What is 'Standard Deviation'
The standard deviation is a statistic that measures the dispersion of a dataset relative to its mean and is calculated as the square root of the variance. It is calculated as the square root of variance by determining the variation between each data point relative to the mean. If the data points are further from the mean, there is higher deviation within the data set; thus, the more spread out the data, the higher the standard deviation.
In finance, standard deviation is a statistical measurement; when applied to the annual rate of return of an investment, it sheds light on the historical volatility of that investment. The greater the standard deviation of a security, the greater the variance between each price and the mean, which shows a larger price range. For example, a volatile stock has a high standard deviation, while the deviation of a stable bluechip stock is usually rather low.
BREAKING DOWN 'Standard Deviation'
In the financial services industry, standard deviation is one of the key fundamental risk measures that analysts, portfolio managers, wealthmanagement advisors and financial planners use. Investment firms report the standard deviation of their mutual funds and other products. A large dispersion shows how much the return on the fund is deviating from the expected normal returns. Because it is easy to understand, this statistic is regularly reported to the end clients and investors.
What's the Difference Between Standard Deviation and Mean?
In its simplest form, the mean is the average of all the data points in a set. In investing, for example, you might want to know the mean closing price for the last 20 days. You can find this by adding the closing prices for each session and dividing by 20. Because markets are fickle, traders and analysts use moving averages that adjust daily to incorporate the most recent data. This means the calculation is always considering the most recent sessions' movements, and older sessions drop off as they become less relevant. One can calculate an exponential moving average by weighting each data point, giving greater significance to more recent data.
Standard deviation is calculated based on the mean. The distance of each data point from the mean is squared, summed and averaged to find the variance. Or to put it another way: Variance is derived by taking the mean of the data points, subtracting the mean from each data point individually, squaring each of these results and then taking another mean of these squares. Standard deviation is the square root of the variance.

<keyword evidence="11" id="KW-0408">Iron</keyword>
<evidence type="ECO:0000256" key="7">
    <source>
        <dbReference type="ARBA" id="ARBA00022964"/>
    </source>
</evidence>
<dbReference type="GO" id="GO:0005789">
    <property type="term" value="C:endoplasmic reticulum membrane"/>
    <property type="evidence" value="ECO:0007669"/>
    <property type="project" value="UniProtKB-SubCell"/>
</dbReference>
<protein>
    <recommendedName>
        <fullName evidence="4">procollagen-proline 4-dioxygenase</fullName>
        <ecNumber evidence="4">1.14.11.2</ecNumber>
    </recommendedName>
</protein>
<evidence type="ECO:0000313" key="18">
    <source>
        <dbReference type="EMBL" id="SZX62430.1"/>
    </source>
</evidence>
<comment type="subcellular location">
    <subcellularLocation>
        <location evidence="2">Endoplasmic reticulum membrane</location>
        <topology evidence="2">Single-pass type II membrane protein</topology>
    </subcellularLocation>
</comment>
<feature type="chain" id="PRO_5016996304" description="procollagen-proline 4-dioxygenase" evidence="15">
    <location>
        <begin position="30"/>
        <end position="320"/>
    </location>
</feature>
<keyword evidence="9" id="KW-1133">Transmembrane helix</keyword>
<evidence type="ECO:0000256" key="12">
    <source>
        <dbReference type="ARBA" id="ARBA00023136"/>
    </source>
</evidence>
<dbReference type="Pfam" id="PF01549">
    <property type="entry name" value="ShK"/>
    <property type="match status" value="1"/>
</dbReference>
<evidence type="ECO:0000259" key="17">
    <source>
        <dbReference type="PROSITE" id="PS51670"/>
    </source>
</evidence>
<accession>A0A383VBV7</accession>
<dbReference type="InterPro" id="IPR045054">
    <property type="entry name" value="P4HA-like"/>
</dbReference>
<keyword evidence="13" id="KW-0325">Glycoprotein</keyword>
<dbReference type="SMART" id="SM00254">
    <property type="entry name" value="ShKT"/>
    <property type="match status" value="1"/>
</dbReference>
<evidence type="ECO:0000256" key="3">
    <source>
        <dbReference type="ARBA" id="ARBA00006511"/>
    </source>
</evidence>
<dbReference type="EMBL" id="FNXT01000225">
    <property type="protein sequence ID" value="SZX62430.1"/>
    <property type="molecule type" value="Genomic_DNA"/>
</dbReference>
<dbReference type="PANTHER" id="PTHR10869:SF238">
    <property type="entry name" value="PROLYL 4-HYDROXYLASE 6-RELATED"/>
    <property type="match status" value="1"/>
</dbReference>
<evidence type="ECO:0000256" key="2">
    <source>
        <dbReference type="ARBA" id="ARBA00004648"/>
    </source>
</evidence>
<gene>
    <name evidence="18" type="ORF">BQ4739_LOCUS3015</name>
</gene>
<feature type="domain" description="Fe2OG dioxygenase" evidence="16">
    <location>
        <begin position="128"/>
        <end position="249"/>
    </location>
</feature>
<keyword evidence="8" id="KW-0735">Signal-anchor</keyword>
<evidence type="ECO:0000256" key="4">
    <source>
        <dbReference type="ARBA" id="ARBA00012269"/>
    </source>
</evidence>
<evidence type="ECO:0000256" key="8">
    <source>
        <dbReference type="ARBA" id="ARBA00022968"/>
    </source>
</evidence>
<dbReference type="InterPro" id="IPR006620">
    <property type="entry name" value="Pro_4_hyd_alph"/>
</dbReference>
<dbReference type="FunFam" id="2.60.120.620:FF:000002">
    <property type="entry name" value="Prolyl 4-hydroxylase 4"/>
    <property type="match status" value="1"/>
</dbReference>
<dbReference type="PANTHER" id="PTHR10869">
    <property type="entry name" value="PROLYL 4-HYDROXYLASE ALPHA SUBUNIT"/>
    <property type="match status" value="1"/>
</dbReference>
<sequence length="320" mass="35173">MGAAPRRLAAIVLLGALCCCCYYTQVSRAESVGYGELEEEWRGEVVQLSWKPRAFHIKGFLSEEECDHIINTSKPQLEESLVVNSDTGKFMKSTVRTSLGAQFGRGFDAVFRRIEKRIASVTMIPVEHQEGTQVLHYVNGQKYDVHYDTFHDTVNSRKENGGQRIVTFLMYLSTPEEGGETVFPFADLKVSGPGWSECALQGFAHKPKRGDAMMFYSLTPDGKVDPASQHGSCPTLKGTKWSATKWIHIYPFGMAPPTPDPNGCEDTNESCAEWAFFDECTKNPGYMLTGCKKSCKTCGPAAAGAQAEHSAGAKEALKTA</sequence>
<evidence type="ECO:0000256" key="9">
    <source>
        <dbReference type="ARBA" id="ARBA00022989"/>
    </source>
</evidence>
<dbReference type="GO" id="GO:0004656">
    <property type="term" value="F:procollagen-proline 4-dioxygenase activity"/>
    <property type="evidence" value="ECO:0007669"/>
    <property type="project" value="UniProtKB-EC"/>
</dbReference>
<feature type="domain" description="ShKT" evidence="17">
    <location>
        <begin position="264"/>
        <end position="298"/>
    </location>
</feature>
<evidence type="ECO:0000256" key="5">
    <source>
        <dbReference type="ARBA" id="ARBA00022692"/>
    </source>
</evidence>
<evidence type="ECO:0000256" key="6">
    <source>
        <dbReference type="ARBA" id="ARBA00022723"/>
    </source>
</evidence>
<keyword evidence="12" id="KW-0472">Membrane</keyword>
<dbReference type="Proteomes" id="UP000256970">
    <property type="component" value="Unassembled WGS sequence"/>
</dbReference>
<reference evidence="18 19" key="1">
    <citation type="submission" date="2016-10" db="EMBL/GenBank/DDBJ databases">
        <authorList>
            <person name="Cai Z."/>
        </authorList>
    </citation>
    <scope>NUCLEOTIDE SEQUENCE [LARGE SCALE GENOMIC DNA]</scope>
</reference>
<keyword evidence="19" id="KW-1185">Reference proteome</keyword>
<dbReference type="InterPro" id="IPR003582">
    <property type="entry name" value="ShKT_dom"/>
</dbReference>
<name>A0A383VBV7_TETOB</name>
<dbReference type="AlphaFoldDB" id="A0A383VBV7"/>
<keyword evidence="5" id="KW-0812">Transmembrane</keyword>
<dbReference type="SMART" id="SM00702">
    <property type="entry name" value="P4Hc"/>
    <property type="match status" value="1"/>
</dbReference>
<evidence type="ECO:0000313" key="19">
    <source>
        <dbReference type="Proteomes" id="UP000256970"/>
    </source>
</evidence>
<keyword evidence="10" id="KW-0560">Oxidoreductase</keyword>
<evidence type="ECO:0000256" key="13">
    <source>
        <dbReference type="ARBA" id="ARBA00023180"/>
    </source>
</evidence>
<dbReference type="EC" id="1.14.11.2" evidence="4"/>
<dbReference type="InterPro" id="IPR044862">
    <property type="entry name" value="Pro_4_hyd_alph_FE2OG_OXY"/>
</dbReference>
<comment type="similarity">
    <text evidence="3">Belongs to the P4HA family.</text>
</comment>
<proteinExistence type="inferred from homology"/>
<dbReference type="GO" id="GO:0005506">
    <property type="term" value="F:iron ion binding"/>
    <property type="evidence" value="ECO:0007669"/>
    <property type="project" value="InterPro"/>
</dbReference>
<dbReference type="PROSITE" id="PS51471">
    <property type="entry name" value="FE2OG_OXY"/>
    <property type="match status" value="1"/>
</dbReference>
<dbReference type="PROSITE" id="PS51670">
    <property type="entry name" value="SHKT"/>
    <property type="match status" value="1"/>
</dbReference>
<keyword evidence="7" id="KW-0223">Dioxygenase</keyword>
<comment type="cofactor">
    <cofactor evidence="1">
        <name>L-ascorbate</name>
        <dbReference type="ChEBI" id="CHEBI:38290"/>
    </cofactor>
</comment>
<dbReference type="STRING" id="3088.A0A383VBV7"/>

Calculating a Standard Deviation
The formula for standard deviation uses three variables. The first variable is to be the value of each point within the data set, traditionally listed as x, with a subnumber denoting each additional variable (x, x1, x2, x3, etc.). The mean, or average, of the data points is applied to the value of the variable M, and the number of data points involved is assigned to the variable n.
To determine the mean value, you must add the values of the data points together, and then divide that total by the number of data points included. For example, if the data points were 5, 7, 3 and 7, the total would be 22. You would then divide 22 by the number of data points, in this case four, resulting in a mean of 5.5. This leads to the following determinations: M = 5.5 and n = 4.
The variance is determined by subtracting the value of the mean from each data point, resulting in 0.5, 1.5, 2.5 and 1.5. Each of those values are then squared, resulting in 0.25, 2.25, 6.25 and 2.25. The square values are then added together, resulting in a total of 11, which is then divided by the value of n1, which is 3 in this instance, resulting in a variance approximately of 3.67.
The square root of the variance is then calculated, which results in a standard deviation measure of approximately 1.915.
Standard Deviation vs. Variance
The variance helps determine the data's spread size when compared to the mean value. As the variance gets bigger, more variation in data values occurs, and there may be a larger gap between one data value and another. If the data values are all close together, the variance will be smaller. This is more difficult to grasp than are standard deviations, however, because variances represent a squared result that may not be meaningfully expressed on the same graph as the original dataset.
Standard deviations are usually easier to picture and apply. The standard deviation is expressed in the same unit of measurement as the data, which isn't necessarily the case with the variance. Using the standard deviation, statisticians may determine if the data has a normal curve or other mathematical relationship. If the data behaves in a normal curve, then 68 percent of the data points will fall within one standard deviation of the average, or mean data point. Bigger variances cause more data points to fall outside the standard deviation. Smaller variances result in more data that is close to average.